ATG:  According to the HarperCollins response you just noted, “OverDrive did not invite, recommend, or suggest the need for any changes in terms.”  You also indicate that as a library advocates, “we are prompting publishers to consider less restrictive licensing for eBook and digital media lending.”  Other than offering “Open eBooks” have there been any concrete results of that prompting?

DB:  Yes — for the increase in “always available” titles and many of the OverDrive WIN features that we’re planning to roll out (and have already begun) — please see this release.  http://www.overdrive.com/News/OverDrive%20WIN%20Library%20eBook%20Platform%20Enhancements.

ATG:  A key concern for collection development librarians is the difference between licensing and owning content.  Do libraries own the eBooks and audiobooks that they get from OverDrive, or are they licensed?  Will books obtained via OverDrive ever self-destruct or go away and no longer be accessible to patrons?

DB:  Publishers provide a license to libraries to lend their digital books, and these include one copy per user and always available, as mentioned before.  They are licensed as part of OverDrive’s secure download platform and will continue to be available as part of that platform (as mentioned before, the “always available” subscriptions are for 12 months at a time).

ATG:  Just for clarification, by “always available” you mean simultaneous access, not perpetual access, correct?

DB:  Yes, simultaneous access.

ATG:  Evidently, the Kansas Digital Library Consortium has a different interpretation of their contract with OverDrive.  If we are reading the reports correctly, they claim that they own the content “purchased” from OverDrive and have the right to transfer it to another service provider.  Does their claim have any merit?  And what impact will this have on the debate about the ownership and licensing of content?

DB:  I’d rather not comment on this, as we are continuing to work with them on this issue.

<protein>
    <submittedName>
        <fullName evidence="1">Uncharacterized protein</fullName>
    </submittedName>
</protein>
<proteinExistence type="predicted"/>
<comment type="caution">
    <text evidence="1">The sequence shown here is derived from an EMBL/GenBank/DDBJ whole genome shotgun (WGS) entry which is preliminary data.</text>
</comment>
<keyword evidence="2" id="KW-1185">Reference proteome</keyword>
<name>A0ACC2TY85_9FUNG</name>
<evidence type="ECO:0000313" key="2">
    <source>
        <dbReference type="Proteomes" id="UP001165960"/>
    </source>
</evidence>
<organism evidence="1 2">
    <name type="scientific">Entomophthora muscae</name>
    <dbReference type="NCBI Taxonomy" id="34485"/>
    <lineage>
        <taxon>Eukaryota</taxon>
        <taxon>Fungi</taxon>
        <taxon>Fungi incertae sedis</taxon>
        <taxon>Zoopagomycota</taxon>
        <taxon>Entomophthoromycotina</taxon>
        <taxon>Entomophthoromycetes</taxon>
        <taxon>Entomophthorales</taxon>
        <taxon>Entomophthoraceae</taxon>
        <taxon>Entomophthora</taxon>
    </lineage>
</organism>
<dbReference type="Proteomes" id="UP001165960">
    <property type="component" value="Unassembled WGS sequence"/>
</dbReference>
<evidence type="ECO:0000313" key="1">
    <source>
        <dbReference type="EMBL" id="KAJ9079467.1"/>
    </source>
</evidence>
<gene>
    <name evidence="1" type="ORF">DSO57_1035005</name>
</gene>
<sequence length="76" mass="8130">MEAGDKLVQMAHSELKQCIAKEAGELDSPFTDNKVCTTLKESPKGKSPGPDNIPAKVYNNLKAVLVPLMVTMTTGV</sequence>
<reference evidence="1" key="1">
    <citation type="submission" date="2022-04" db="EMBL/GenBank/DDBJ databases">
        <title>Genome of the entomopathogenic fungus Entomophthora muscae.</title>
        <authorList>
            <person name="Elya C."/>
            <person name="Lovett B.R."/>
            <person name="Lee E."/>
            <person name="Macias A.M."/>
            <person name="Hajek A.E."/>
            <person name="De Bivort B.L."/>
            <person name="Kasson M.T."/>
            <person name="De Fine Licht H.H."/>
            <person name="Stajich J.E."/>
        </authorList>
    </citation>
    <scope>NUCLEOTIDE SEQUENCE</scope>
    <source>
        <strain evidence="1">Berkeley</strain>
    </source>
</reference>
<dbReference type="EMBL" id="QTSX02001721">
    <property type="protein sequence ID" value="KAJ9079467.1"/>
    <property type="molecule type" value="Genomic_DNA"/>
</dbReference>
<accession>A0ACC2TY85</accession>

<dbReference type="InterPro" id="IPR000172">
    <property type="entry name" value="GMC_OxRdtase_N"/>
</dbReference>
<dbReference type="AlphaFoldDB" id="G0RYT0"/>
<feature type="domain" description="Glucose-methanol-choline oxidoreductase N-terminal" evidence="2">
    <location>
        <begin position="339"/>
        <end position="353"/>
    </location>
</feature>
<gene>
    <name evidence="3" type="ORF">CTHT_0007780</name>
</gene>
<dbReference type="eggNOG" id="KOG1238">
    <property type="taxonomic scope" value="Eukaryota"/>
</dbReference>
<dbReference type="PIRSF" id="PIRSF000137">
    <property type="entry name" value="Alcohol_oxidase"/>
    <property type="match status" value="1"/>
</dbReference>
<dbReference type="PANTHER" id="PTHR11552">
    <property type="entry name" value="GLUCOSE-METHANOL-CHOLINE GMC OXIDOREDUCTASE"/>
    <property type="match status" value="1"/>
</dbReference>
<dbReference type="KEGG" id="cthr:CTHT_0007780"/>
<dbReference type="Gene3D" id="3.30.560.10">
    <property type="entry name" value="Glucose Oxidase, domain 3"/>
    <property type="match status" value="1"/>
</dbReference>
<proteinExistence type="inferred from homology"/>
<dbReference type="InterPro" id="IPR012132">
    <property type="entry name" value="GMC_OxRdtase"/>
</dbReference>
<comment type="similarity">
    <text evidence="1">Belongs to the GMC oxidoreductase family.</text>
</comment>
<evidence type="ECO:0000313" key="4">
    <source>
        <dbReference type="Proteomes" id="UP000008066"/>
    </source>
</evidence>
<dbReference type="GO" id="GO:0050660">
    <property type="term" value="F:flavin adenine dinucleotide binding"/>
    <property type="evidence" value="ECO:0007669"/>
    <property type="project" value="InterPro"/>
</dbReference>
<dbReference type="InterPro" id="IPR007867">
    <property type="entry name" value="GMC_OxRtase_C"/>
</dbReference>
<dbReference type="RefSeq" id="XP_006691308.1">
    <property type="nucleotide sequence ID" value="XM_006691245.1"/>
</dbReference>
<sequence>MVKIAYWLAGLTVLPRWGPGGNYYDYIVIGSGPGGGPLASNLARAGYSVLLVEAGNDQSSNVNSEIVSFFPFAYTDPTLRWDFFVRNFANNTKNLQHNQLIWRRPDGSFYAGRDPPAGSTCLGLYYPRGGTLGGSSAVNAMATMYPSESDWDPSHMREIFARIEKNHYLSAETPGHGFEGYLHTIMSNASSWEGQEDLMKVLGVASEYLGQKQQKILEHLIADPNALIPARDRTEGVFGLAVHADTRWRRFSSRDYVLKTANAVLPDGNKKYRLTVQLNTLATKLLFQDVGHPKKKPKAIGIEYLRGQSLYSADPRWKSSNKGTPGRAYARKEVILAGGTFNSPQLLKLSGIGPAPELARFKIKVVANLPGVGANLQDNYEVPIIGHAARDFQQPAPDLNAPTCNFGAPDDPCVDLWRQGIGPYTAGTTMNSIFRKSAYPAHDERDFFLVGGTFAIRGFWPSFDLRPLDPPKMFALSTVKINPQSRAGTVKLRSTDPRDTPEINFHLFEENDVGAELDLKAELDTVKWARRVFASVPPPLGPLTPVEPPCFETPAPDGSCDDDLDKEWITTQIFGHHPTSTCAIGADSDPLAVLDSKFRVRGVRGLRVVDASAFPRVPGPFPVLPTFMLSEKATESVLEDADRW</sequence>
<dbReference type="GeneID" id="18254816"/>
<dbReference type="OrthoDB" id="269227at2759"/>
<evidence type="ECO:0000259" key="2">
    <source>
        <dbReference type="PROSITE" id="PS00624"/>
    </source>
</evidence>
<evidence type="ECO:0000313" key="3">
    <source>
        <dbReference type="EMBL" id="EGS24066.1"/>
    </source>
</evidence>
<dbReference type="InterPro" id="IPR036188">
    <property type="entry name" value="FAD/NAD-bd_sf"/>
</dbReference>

ATG:  What do you advise your library customers if they express reservations about the pitfalls of licensing?  Is there a link on your Website where prospective public, school, and academic library customers can see samples of your licensing agreements?

DB:  Most seem to understand the nature of their relationship with copyrighted material that they are lending and the protections that are built in.  As we speak with prospective partners and discuss a formal relationship, the agreements are available for their review and discussion.

ATG:  We understand that Overdrive wants “our library partners to cooperate to honor geographic and territorial rights for digital book lending, as well as to review and audit policies regarding an eBook borrower’s relationship to the library.”  On the surface, it appears that this could impede long-established policies regarding interlibrary cooperation, a keystone of library service.  How will issues like the interlibrary loaning of OverDrive  eBooks be handled?  Or will libraries have to purchase print copies to provide interlibrary loan service?

DB:  This is a currently unsupported feature.

ATG:  So as of now, your customers are unable to interlibrary loan OverDrive eBooks.  Have they expressed concern over this limitation?  Have you discussed this issue with your publishers?  What has been the response?

DB:  I’ve heard this question from a few libraries, but I wouldn’t characterize them as concerns.

ATG:  OverDrive has managed to stay on the cutting edge of technology and the digital distribution of e-content.  Can you look into your crystal ball and tell us what the next big breakthrough will be?

DB:  The entire digital media ecosystem is changing rapidly and, as mentioned earlier, depends on a number of factors including publishers’ content, hardware and software, and channel partners including libraries and schools.  As a distributor in this space, we’re constantly working with our partners to determine which new models and features will best serve the growing numbers of users.  Kindle compatibility was a big breakthrough for the industry, and we’ve seen a corresponding increase in demand and traffic because of it.

ATG:  David, thank you for taking the time to talk to us about OverDrive and your various digital media collections and services.

DB:  It was my pleasure.